Can the Cat Stay When a Baby's on the Way?

Pregnant woman petting cat

Q: I'm getting contradictory information on my cats now that we're expecting our first child. And it all seems credible. My doctor says I can keep my cats as long as I'm careful and my boyfriend handles the litter box. But I've seen other doctors who disagree and also caution that cats hate babies and will harm them, if they can, out of spite. Cat websites say keep the cat, but I'm not sure they have my baby's interest as top priority. I'm not sure you do, either, but I'll ask anyway. I want to keep my cats, after all. — T.I., via e-mail

A: Your own physician is up on the current thinking in this area. In fact, you don't need to find a new home for your pet when a baby's on the way, no matter what well-meaning relatives, friends or anonymous internet advisers may say to the contrary. Cats do not maliciously smother or suck the breath out of babies, and the litter box risk can indeed be managed.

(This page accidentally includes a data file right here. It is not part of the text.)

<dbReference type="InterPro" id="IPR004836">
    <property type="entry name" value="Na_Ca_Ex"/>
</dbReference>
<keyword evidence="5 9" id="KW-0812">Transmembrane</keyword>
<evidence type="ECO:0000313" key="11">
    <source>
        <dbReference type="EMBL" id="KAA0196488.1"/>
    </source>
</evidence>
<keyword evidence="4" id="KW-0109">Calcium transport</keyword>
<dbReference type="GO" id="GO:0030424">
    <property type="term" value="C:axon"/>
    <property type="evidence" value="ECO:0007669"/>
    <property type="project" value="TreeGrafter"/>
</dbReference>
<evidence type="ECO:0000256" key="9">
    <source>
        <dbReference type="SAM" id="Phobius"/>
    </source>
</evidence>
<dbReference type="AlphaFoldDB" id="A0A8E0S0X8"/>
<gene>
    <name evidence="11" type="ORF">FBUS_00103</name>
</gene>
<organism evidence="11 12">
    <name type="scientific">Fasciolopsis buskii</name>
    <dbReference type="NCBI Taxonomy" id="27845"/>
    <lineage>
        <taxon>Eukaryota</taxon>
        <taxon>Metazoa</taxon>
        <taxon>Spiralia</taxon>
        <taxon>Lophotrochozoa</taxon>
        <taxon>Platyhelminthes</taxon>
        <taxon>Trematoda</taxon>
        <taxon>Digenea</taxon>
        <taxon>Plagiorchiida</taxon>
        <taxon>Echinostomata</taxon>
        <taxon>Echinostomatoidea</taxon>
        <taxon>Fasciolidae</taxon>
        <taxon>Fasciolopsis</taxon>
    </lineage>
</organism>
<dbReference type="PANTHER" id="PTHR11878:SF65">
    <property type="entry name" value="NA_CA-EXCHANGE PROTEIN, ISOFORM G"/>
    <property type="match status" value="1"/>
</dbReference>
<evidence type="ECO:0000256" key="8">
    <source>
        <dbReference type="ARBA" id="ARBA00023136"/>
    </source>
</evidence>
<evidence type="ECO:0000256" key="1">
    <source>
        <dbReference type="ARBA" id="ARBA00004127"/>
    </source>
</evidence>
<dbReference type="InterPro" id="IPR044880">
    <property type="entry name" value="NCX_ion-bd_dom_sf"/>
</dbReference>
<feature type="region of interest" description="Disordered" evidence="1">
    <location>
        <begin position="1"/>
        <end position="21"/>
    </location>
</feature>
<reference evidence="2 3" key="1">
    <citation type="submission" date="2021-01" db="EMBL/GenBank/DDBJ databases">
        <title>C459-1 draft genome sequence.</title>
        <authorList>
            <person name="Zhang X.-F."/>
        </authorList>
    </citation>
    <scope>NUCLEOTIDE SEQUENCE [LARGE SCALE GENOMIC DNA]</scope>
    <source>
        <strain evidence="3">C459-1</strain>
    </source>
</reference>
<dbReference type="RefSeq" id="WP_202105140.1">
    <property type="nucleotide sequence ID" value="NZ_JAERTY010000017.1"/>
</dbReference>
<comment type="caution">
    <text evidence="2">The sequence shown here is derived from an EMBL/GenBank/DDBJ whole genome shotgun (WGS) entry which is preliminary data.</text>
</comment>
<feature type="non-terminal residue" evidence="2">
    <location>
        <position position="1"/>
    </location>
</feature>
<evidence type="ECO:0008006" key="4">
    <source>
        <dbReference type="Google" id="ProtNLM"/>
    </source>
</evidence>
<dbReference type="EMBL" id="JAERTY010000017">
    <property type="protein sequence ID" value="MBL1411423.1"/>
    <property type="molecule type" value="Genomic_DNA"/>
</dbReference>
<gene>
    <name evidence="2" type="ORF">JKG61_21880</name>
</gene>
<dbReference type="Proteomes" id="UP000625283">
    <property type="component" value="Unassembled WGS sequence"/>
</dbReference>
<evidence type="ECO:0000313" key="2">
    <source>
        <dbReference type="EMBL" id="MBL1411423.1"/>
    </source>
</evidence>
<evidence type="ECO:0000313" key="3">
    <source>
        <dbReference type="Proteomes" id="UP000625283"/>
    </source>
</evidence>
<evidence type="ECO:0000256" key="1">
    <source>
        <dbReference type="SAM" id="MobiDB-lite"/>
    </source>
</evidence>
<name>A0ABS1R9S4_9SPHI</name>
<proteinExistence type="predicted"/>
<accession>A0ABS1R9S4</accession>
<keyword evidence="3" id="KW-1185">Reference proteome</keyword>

The myth that cats have it in for babies probably came from their natural curiosity to investigate a new addition to the family, coupled with the tragedy of what's commonly known as crib death. We can easily understand how, in generations past, people may have seen a cat in the crib — perhaps sniffing at a baby's milk-scented breath — and later found a dead child and then tried to find an explanation for the loss by linking the two events.

We now know there's no connection. Still, common sense still dictates that no animal be left unattended with an infant or small child. And, of course, before the baby arrives, safety dictates that someone other than the expectant mom clean out that litter box to reduce the risk of birth defects caused by the parasites that may be in the cat's feces.

As our own Dr. Marty Becker says: "Get rid of the risk, and keep the pet." It's good advice, as is taking your cats to the vet to make sure their own health is in tip-top shape to further protect your family.


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